February 19th, 2019

Elevate EIR Kyle Keeney: “You are a reflection of your business.”

Kyle Keeney HeadshotFor entrepreneurs in Southern Indiana, Kyle Keeney brings more than a robust résumé to his role as Elevate Ventures’ Entrepreneur-in-Residence (EIR). His connection to Southern Indiana goes back four generations of family and farmland.

Keeney joined the Elevate team in September 2018. He was most recently CEO at The Turnpike Partnership in Washington D.C., where he grew development and relationships through a 20-organization partnership to accelerate research in life sciences and connect research and entrepreneurs to mentorship and funding.

Based in Jeffersonville, Keeney has spent his first few months as an Elevate EIR meeting and connecting entrepreneurs, investors and other stakeholders across the region.

 

The entrepreneurs you advise often have no business experience. When do you see the most ‘aha’ moments happening?

Typically for first-time entrepreneurs, the aha moment comes when they realize that there’s a difference between being the founder/inventor and being a business owner/potential CEO. They are two very different roles. Just because you have a great business idea doesn’t necessarily make you the right person to grow the business or run the business at a particular stage. But a leadership change doesn’t mean that at different stages your role can’t change. You can come back to a position that you gave up during a different point in your business’ maturity.

Uncovering these aha moments is part of the role of the Entrepreneur-in-Residence, to run founders/inventors through a kind of self-assessment so they can gauge where their strengths are, where their weaknesses are, where it is they need assistance and where it is that they are capable of leading the effort. At that early stage for first-time entrepreneurs, it is very enlightening.

 

Tell me about your experience as an entrepreneur.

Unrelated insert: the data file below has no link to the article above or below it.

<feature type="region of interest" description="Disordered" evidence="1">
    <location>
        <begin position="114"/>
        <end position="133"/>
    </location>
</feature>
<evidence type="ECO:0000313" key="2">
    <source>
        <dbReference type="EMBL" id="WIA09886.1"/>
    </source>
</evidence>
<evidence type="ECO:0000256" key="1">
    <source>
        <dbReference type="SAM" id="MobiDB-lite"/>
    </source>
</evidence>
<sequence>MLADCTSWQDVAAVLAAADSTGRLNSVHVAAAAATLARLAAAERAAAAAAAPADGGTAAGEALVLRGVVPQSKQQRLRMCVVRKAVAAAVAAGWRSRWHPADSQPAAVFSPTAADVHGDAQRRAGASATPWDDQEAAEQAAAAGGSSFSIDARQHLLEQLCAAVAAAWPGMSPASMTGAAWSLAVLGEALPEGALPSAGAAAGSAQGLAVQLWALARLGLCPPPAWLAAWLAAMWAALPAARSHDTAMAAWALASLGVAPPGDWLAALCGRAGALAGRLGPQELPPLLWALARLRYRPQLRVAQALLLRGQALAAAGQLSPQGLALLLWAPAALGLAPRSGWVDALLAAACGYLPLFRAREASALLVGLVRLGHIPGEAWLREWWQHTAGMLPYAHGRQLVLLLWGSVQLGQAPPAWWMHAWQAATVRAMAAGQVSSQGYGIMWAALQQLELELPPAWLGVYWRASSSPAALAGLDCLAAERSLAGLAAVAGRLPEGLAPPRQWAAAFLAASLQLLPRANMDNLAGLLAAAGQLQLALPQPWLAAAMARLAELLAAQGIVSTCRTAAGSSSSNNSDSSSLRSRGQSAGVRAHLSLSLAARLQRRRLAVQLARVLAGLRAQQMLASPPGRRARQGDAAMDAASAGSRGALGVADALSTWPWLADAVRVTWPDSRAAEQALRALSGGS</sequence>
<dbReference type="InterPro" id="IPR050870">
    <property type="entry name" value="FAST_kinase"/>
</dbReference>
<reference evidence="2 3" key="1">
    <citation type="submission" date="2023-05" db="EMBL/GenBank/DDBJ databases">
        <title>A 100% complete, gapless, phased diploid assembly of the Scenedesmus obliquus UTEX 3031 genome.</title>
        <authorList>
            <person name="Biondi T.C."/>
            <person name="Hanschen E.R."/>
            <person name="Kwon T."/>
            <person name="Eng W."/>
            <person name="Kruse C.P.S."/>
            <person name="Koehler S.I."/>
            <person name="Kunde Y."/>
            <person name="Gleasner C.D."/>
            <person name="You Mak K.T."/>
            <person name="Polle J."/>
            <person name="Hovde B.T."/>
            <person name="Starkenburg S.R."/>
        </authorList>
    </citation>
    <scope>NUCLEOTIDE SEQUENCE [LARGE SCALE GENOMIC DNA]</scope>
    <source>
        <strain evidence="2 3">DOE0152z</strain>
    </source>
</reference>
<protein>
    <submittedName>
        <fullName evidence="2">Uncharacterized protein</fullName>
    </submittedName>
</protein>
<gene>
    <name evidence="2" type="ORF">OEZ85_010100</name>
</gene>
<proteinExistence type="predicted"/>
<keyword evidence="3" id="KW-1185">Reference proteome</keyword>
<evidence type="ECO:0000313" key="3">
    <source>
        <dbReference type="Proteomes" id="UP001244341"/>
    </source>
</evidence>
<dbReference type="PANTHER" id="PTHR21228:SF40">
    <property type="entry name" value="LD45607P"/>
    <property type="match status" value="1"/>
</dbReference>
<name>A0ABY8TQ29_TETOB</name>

“…focus on failing fast. When you have challenges, explore them. You fail fast so that you don’t continue to pursue things that are dead ends, directions that aren’t going to get you what you need.”
I was a reluctant entrepreneur. As a student in my 20s at Temple University, I thought I would be a researcher as opposed to an entrepreneur. Once I graduated with my PhD in complexity modeling, I moved to Wall Street and then to Silicon Valley, and so I was in this place where everyone had very different skills from mine. It was sort of my aha moment, realizing how big the world was above and beyond where I had grown up and what my training and background had been.

During this time in my career, I was looking how we did training, education, communication systems and knowledge management systems. When I got to California, we were just beginning to see the merging of big data storage possibilities and major advances in computing innovations, plus all the money that was in the investment community. It was an exciting time and place to be in the entrepreneurial space.

 

In business, what have you learned the hard way, when an EIR could have helped you avoid a pitfall or see an opportunity?

The value and function of the board of an early-stage company and what the role of those members can and should be. When you have the right people on the boat rowing in the same direction, you can make real progress. The absolute necessity of recruiting board members who are aligned and bring specific skills, experience or resources to the table can be a tough lesson.